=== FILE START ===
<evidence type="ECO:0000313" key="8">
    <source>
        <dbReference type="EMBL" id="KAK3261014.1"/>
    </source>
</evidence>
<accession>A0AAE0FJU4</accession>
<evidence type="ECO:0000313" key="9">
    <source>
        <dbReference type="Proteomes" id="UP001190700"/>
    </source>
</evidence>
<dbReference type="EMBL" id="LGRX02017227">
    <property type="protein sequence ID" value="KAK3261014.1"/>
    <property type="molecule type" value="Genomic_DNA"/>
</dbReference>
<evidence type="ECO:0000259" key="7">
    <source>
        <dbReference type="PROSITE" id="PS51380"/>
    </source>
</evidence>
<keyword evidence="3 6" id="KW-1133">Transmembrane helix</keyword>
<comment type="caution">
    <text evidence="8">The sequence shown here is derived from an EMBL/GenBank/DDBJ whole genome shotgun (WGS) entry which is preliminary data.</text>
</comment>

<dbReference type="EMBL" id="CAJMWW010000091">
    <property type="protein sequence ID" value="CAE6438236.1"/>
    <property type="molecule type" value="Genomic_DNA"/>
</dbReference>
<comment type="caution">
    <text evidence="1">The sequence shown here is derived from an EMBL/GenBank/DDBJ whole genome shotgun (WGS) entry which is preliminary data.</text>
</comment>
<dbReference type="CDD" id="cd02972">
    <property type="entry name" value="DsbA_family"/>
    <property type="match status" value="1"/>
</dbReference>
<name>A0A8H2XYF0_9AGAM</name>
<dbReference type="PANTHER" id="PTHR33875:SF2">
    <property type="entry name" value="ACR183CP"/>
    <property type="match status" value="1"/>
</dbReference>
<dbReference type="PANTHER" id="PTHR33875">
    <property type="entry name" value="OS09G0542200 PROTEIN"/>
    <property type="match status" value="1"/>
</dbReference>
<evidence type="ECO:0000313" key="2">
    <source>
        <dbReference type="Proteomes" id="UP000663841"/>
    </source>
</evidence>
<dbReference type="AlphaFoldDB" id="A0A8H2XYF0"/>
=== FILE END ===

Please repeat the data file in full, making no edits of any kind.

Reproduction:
<evidence type="ECO:0000313" key="8">
    <source>
        <dbReference type="EMBL" id="KAK3261014.1"/>
    </source>
</evidence>
<accession>A0AAE0FJU4</accession>
<evidence type="ECO:0000313" key="9">
    <source>
        <dbReference type="Proteomes" id="UP001190700"/>
    </source>
</evidence>
<dbReference type="EMBL" id="LGRX02017227">
    <property type="protein sequence ID" value="KAK3261014.1"/>
    <property type="molecule type" value="Genomic_DNA"/>
</dbReference>
<evidence type="ECO:0000259" key="7">
    <source>
        <dbReference type="PROSITE" id="PS51380"/>
    </source>
</evidence>
<keyword evidence="3 6" id="KW-1133">Transmembrane helix</keyword>
<comment type="caution">
    <text evidence="8">The sequence shown here is derived from an EMBL/GenBank/DDBJ whole genome shotgun (WGS) entry which is preliminary data.</text>
</comment>

<dbReference type="EMBL" id="CAJMWW010000091">
    <property type="protein sequence ID" value="CAE6438236.1"/>
    <property type="molecule type" value="Genomic_DNA"/>
</dbReference>
<comment type="caution">
    <text evidence="1">The sequence shown here is derived from an EMBL/GenBank/DDBJ whole genome shotgun (WGS) entry which is preliminary data.</text>
</comment>
<dbReference type="CDD" id="cd02972">
    <property type="entry name" value="DsbA_family"/>
    <property type="match status" value="1"/>
</dbReference>
<name>A0A8H2XYF0_9AGAM</name>
<dbReference type="PANTHER" id="PTHR33875:SF2">
    <property type="entry name" value="ACR183CP"/>
    <property type="match status" value="1"/>
</dbReference>
<dbReference type="PANTHER" id="PTHR33875">
    <property type="entry name" value="OS09G0542200 PROTEIN"/>
    <property type="match status" value="1"/>
</dbReference>
<evidence type="ECO:0000313" key="2">
    <source>
        <dbReference type="Proteomes" id="UP000663841"/>
    </source>
</evidence>
<dbReference type="AlphaFoldDB" id="A0A8H2XYF0"/>